2017-02-10 11:03:13
Trilobites: Lunar Eclipse and Green Comet Make for Busy Friday Night in the Sky

11:03, February 10 358 0

Two celestial events will take place on Friday night: a lunar eclipse and the passing of a comet.

While both sound significant, neither will be much of a spectacle for the casual skygazer. The eclipse will be a penumbral lunar eclipse, meaning that only a portion of Earth’s shadow will cover the moon. Unlike a total lunar eclipse, where the entire moon takes on a reddish color from being engulfed by the Earth’s shadow, the moon will appear only slightly darker than usual during Friday’s eclipse.

“These things are very subtle,” said Noah Petro, a research scientist at NASA’s Goddard Space Flight Center. “If it’s a cloudy night you might not even notice it.”

The best time to try and see the eclipse is around 7:44 p.m. Eastern time. That’s when part of the moon’s top will most noticeably appear gray.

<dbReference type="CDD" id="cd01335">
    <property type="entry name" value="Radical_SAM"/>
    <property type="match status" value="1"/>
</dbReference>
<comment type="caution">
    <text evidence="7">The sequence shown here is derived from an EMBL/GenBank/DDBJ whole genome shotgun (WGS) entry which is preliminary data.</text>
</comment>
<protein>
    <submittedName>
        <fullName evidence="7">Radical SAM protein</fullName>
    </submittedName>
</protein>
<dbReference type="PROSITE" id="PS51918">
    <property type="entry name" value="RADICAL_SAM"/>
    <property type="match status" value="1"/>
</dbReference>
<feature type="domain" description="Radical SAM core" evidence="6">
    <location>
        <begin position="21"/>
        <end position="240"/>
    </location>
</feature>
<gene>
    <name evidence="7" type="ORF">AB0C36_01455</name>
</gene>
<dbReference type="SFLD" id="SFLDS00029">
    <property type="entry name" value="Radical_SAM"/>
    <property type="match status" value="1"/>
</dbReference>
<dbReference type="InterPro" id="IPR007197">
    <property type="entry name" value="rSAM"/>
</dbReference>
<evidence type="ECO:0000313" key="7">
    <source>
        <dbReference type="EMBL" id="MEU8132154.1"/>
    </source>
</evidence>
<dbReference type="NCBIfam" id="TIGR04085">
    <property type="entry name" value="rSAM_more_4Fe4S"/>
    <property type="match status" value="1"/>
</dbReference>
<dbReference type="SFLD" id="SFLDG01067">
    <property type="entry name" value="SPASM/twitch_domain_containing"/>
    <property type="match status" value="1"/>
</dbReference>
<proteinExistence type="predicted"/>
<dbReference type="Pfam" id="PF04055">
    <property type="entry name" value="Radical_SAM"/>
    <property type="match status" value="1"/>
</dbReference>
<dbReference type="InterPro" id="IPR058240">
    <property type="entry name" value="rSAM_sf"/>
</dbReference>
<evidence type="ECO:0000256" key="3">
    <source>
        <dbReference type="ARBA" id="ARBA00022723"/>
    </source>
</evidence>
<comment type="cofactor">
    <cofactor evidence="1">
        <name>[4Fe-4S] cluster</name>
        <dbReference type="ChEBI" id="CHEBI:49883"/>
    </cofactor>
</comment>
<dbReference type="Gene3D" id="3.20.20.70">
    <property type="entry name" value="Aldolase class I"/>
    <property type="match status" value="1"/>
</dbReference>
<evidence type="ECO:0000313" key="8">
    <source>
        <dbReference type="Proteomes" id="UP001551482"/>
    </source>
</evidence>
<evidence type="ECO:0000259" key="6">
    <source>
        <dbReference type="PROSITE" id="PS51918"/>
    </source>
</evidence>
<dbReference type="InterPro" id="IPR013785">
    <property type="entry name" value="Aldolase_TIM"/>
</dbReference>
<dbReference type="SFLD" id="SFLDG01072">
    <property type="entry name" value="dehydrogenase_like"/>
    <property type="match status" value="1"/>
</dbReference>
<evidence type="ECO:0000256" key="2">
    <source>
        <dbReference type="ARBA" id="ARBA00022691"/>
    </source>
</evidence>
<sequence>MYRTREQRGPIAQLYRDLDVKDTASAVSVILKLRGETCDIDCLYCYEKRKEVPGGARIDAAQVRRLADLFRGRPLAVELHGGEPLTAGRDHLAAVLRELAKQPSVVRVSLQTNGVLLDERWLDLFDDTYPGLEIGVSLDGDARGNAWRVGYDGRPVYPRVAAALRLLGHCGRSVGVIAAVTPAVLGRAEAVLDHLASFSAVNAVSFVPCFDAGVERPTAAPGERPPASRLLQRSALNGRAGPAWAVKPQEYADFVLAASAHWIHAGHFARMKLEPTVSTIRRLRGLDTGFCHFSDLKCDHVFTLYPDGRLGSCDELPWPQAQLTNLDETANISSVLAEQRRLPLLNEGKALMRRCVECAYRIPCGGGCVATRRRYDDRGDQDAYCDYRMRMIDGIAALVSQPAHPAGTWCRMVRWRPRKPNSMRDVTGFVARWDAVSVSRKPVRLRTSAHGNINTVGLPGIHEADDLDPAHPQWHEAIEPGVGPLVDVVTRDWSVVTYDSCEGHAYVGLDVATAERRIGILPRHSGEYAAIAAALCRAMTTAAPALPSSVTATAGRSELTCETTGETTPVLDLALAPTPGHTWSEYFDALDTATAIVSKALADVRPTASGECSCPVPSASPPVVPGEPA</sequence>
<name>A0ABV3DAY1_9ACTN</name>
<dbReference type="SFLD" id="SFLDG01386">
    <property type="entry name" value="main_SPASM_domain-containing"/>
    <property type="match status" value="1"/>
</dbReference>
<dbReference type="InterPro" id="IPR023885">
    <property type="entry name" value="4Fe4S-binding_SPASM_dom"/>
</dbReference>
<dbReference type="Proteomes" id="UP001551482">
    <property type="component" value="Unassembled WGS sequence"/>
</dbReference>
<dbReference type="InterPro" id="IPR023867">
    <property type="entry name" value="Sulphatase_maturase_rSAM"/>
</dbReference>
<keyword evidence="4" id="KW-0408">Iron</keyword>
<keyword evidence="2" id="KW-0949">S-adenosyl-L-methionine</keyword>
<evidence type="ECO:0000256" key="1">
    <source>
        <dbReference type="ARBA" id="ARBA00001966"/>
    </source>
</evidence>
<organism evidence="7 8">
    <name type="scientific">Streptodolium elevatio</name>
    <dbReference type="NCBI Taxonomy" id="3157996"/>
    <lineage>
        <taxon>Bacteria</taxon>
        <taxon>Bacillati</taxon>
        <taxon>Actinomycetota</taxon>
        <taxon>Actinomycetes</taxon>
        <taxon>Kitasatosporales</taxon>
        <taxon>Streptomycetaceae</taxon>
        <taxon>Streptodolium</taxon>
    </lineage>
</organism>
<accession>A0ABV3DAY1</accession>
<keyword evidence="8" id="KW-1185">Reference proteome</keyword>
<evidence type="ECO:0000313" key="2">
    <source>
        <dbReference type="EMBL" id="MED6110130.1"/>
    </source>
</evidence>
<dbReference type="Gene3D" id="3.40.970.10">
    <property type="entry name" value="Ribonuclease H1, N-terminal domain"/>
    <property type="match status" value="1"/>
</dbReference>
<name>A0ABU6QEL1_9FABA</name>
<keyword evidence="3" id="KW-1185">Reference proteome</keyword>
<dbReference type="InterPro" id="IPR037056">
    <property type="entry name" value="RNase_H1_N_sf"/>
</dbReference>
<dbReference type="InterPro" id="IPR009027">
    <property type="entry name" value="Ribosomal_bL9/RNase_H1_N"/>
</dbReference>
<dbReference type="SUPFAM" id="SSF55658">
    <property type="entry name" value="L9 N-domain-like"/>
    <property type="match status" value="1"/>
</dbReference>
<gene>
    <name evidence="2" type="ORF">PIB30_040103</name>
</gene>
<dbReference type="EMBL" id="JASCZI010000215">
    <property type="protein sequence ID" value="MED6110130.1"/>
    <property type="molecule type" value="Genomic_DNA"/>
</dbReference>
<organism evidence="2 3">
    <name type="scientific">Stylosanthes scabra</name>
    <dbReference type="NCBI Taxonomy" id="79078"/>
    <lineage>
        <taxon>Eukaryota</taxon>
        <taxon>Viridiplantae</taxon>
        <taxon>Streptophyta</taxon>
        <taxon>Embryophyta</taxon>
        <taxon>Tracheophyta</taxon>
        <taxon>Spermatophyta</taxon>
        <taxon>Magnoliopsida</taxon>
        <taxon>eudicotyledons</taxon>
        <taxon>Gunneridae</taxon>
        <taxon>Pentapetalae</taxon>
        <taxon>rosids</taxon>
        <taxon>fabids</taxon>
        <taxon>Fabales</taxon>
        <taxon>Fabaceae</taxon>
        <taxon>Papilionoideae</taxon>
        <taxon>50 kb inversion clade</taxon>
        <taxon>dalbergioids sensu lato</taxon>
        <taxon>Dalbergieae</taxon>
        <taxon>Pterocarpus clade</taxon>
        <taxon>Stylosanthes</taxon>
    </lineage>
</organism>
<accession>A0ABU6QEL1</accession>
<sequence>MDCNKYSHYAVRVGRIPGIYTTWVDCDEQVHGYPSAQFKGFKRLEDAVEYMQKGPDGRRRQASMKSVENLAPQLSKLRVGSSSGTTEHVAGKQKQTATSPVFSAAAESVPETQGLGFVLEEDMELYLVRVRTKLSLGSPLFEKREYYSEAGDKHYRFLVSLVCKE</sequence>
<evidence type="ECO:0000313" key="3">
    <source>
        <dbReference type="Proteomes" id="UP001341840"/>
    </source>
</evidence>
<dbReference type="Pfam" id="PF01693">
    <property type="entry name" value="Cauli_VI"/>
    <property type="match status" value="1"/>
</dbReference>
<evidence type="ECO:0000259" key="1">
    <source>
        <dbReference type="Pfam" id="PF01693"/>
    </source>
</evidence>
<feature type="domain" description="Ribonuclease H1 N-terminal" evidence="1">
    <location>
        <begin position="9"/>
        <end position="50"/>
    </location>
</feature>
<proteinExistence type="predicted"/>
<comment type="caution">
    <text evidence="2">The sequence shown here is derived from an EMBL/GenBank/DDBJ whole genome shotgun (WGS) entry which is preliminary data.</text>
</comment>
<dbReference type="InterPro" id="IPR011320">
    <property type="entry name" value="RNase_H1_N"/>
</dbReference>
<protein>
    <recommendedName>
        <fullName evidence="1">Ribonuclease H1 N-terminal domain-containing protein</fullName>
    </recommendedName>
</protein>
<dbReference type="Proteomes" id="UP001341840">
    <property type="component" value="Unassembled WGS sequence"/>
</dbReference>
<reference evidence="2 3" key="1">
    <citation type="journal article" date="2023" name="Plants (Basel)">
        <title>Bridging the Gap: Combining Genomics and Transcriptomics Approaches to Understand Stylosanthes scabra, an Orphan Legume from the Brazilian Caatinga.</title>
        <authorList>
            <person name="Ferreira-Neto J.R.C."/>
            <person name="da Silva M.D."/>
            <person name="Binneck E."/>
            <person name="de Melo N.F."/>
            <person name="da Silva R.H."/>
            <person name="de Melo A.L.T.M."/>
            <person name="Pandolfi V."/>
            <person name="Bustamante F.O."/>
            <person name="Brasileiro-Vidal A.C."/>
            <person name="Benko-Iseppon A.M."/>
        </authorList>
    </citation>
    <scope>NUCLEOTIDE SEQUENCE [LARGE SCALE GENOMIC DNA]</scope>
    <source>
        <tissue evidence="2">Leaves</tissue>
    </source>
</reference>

The next event, the passing of Comet 45P/Honda-Mrkos-Pajdušáková, will also not be very eye-catching for most people. Comet 45P circles the sun about every five years. On Friday night and early Saturday morning, it will be about seven million miles away from Earth, the closest it comes during its orbit. That’s about 30 times the distance between Earth and the moon. Because it’s still relatively far, it will be very hard to see without binoculars or a telescope. If you are able to get one of those tools, the comet should appear as a green dot in the sky because of its chemical components. The best time to try to see it will be in the early hours of Saturday morning, around 3 a.m. Eastern time, but don’t get your hopes up.

“It’s not going to be something that you can just look up and say ‘Oh wow!,’” said Michael A. Disanti, a comet scientist at NASA Goddard who has been closely following Comet 45P. “I would not claim that it’s a great viewing opportunity for the public.”

While Comet 45P’s visit isn’t a once-in-a-lifetime opportunity for skygazers, it is important for scientists, according to Geronimo Villanueva, a planetary scientist from NASA Goddard. The close pass will allow researchers to take better images of the comet, and further determine what it is made of and where it came from, he said.